To complete this research, my days involved waking up to the howler’s symphonic grand rising at 5:30am and trekking through the jungle in the break of dawn to try and catch some monkeys that were actively foraging as they start their day.

The mysteries of the jungle were alluring, and made it easy to wander around waiting for the tops of the trees to shake, or hear the calls of spider monkeys who blend into the cacophony of birds in the forest. You never know what you mind stumble upon in the jungle– one of my friends even returned from a trek in the forest  with a dog that likely belonged to a poacher. 

Aside from that, we saw often saw toucans, dart frogs, tree frogs, snakes, tarantulas, a couple sloths, and even an elusive tayra. Trail cameras even caught a jaguar and tapir in the area. It was rich with biodiversity in every way, and a hot-spot for research.

I only wish my neck had been better prepared for spending long periods of time craned up at the sky, chasing monkeys through the dense canopy.  


The results of this study were slightly different than I predicted, but still show support for the hypothesis that foraging for different types of food sources has an influence on primate behavior and social interaction. The data shows that mantled howler monkeys spent more time eating flowers compared to fruit and foliage. 

After foraging, the foliage consumers spent more time traveling compared to fruit or flower eaters. Howler monkeys that did not forage spent more time resting alone (39.8%) compared to fruit consumers (31.2%), flower consumers (30) and foliage consumers (26.4%). 
This finding supports the prediction that howler monkeys would spend more time resting alone in general compared to during periods after foraging. In terms of social resting behavior, there were more frequent and longer instances of resting in close proximity to another primate when the focal animal had not foraged at all (39.1%) compared to time after foraging for foliage (15.8%), flowers (13.1%) and fruit (9.6%). Similarly, social play was a behavior that was most prevalent in animals who did not forage.
Primates spent more time traveling after foraging for foliage and fruits compared to when no foraging was done. They also rested for longer periods of time when no foraging was done compared to in the time period after foraging for all food sources.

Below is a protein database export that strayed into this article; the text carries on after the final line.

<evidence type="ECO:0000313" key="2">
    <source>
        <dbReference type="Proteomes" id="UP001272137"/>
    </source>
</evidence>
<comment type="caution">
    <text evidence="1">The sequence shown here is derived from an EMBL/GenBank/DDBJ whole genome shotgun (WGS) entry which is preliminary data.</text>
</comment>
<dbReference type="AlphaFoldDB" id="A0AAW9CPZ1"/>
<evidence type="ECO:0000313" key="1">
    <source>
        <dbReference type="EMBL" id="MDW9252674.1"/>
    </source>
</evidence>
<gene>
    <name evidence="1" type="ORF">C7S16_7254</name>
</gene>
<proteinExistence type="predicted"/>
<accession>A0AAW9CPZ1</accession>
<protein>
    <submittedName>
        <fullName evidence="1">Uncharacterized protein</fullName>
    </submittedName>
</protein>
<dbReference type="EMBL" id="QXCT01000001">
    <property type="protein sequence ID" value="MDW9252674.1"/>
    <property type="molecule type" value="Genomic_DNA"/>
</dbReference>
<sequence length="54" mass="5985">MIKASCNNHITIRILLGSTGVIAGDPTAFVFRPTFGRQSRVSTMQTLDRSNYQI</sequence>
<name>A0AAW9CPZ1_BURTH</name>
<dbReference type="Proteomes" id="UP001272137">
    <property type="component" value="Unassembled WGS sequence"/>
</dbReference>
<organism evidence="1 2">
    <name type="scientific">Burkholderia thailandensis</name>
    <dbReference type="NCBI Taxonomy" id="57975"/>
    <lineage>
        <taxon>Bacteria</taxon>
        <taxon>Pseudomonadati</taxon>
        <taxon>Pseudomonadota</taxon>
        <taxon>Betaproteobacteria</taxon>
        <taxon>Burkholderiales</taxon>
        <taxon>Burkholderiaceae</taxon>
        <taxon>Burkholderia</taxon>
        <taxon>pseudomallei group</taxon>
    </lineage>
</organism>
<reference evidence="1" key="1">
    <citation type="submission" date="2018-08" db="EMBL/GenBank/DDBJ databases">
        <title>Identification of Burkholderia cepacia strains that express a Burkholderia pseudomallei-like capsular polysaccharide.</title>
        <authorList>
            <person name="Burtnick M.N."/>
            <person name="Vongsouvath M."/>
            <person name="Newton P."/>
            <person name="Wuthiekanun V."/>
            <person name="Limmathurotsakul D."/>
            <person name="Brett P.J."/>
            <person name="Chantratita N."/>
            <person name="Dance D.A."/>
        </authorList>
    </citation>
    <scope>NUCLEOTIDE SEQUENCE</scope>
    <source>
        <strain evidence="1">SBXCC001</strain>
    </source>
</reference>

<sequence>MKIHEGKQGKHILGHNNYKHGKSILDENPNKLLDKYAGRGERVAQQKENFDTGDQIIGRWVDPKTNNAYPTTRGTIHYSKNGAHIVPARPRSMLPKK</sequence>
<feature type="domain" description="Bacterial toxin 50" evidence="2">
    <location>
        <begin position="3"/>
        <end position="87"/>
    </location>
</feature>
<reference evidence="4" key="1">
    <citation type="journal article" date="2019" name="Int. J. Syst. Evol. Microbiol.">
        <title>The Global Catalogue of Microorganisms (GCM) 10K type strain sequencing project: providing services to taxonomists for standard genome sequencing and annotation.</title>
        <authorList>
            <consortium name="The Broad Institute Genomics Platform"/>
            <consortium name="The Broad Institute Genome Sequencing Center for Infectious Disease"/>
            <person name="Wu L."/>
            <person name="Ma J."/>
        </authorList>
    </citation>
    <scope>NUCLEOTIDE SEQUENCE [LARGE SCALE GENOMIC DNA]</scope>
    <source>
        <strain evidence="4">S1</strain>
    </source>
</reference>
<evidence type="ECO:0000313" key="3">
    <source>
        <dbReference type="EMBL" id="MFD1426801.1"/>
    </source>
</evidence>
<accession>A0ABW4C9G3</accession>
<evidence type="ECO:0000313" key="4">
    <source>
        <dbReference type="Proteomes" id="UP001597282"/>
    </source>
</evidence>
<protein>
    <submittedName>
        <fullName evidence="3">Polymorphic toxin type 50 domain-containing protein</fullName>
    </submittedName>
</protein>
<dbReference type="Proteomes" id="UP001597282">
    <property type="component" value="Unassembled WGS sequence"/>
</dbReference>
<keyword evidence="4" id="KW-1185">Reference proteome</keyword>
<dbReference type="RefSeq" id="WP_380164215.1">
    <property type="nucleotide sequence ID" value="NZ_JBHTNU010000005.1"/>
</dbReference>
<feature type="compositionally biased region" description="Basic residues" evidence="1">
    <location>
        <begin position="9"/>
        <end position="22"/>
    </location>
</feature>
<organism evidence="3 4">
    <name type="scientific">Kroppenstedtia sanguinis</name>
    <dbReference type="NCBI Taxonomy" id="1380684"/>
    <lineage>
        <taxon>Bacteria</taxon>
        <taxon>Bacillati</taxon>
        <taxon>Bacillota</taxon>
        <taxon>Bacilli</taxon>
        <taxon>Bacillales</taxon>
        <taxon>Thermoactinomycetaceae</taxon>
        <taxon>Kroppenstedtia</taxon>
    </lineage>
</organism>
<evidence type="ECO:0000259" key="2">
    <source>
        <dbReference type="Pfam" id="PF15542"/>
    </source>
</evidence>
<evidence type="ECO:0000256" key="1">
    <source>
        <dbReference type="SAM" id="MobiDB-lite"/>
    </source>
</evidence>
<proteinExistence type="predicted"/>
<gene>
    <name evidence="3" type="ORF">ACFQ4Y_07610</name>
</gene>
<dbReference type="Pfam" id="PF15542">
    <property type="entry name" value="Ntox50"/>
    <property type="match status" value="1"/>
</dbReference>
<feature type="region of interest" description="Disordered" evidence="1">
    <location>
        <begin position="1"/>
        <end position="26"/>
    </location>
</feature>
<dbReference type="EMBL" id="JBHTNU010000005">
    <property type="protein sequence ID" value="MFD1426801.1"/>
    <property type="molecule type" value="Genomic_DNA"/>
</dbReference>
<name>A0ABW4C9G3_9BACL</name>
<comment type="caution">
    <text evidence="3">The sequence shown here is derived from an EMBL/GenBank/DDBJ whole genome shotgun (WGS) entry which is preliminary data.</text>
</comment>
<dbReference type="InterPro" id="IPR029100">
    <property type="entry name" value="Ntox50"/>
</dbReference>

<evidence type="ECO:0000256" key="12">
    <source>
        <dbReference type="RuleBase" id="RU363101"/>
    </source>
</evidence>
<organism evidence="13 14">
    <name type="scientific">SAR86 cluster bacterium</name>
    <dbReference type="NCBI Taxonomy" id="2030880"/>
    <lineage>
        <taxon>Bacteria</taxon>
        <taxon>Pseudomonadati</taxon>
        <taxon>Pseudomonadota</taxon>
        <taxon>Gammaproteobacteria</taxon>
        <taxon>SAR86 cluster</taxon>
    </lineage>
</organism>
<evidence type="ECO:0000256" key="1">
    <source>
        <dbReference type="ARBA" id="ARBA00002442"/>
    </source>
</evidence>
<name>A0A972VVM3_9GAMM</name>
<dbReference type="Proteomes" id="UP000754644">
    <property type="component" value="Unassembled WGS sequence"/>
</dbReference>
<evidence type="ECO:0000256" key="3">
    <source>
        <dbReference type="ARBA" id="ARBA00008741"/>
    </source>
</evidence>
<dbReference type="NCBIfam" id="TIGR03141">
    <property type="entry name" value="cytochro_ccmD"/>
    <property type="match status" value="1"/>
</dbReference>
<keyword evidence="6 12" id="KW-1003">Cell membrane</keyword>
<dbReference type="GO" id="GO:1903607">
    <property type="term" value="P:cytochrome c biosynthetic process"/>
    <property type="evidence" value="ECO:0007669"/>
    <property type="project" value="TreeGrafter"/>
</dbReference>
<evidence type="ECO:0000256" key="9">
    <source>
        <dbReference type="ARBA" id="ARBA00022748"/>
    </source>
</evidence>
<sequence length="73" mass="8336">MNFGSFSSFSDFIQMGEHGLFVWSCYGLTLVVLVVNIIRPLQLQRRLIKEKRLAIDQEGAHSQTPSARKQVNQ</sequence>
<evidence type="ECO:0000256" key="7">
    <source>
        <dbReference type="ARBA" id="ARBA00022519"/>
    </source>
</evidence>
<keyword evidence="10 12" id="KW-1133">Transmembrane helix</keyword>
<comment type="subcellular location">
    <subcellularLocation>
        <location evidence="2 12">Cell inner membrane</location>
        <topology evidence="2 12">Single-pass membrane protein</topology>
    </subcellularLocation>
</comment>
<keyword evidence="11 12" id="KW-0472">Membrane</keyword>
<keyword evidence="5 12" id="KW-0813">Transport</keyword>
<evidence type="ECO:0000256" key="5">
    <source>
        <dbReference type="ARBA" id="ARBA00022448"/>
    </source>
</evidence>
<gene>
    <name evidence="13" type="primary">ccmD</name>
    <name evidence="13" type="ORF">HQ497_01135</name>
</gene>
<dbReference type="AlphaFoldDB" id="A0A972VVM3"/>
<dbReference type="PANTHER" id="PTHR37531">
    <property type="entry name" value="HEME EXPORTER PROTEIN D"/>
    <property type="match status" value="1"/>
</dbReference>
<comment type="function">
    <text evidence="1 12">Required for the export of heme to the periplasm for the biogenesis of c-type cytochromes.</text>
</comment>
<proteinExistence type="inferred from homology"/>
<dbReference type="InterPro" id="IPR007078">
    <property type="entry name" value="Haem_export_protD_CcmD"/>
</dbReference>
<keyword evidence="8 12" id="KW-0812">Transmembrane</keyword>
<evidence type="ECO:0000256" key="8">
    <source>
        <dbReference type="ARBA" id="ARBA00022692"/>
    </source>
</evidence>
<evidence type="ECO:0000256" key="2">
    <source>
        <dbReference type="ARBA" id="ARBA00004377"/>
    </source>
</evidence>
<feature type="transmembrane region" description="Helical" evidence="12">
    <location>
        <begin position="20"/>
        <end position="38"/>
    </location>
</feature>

This study may provide insight into how the species’ behavior may change as certain food resources become more or less available due to weather patterns, habitat loss, climate change, etc. Howler monkeys have proven themselves to be especially ecologically resilient and flexible, and take advantage of high value food resources when they are available. With a preference for flowers and fruit, howler monkeys at La Suerte enjoy abundant resource availability, but eating a diet high in foliage may require them to travel longer and exert more energy while consuming calories.

Personal Reflections

I am incredibly grateful for this opportunity to spend time in the field studying wild primates. 

The documentary project that I have started is still very much in progress. In fact, it has been for longer than I would like to admit. 

As someone who enjoys film and making video, it is easiest for me to capture the content in the moment, and I found I enjoyed that out of this experience the most. 

Afterwards, though, it has been daunting to sift through the footage and make meaning out of an unscripted and unstructured series of interviews and b-roll.

However, some things take time, and are worth not giving up on. I am still nourishing this project and committed to seeing it through, even if it takes far longer than I anticipated.

Sometimes, I need to remind myself it’s not about HOW I am going to finish the project and make sense of it all, but rather, WHAT is the next best step that I can tackle to make a small bit of progress?

So thank you, for witnessing me in this authentic experience of showing up with what I’ve got, wanting to share it and inspire others, and admitting that progress and motivation ebb and flow.

But here’s to not giving up on those dreams!